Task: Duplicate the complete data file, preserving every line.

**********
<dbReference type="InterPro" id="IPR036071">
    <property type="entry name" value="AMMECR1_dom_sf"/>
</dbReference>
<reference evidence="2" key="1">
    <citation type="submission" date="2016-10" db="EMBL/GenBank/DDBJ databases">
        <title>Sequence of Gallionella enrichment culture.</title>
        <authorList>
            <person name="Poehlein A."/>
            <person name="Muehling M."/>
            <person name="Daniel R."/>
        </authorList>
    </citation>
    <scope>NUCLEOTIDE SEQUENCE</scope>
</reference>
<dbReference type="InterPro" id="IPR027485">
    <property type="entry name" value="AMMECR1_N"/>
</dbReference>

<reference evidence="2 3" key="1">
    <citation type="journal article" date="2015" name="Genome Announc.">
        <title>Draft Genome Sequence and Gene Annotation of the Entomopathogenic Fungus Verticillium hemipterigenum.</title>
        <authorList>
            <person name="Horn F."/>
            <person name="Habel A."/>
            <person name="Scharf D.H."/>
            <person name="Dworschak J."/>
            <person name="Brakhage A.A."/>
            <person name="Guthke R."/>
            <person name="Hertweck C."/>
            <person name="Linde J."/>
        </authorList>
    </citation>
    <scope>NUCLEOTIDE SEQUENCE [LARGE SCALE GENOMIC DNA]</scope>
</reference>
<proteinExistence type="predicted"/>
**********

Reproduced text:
<dbReference type="InterPro" id="IPR036071">
    <property type="entry name" value="AMMECR1_dom_sf"/>
</dbReference>
<reference evidence="2" key="1">
    <citation type="submission" date="2016-10" db="EMBL/GenBank/DDBJ databases">
        <title>Sequence of Gallionella enrichment culture.</title>
        <authorList>
            <person name="Poehlein A."/>
            <person name="Muehling M."/>
            <person name="Daniel R."/>
        </authorList>
    </citation>
    <scope>NUCLEOTIDE SEQUENCE</scope>
</reference>
<dbReference type="InterPro" id="IPR027485">
    <property type="entry name" value="AMMECR1_N"/>
</dbReference>

<reference evidence="2 3" key="1">
    <citation type="journal article" date="2015" name="Genome Announc.">
        <title>Draft Genome Sequence and Gene Annotation of the Entomopathogenic Fungus Verticillium hemipterigenum.</title>
        <authorList>
            <person name="Horn F."/>
            <person name="Habel A."/>
            <person name="Scharf D.H."/>
            <person name="Dworschak J."/>
            <person name="Brakhage A.A."/>
            <person name="Guthke R."/>
            <person name="Hertweck C."/>
            <person name="Linde J."/>
        </authorList>
    </citation>
    <scope>NUCLEOTIDE SEQUENCE [LARGE SCALE GENOMIC DNA]</scope>
</reference>
<proteinExistence type="predicted"/>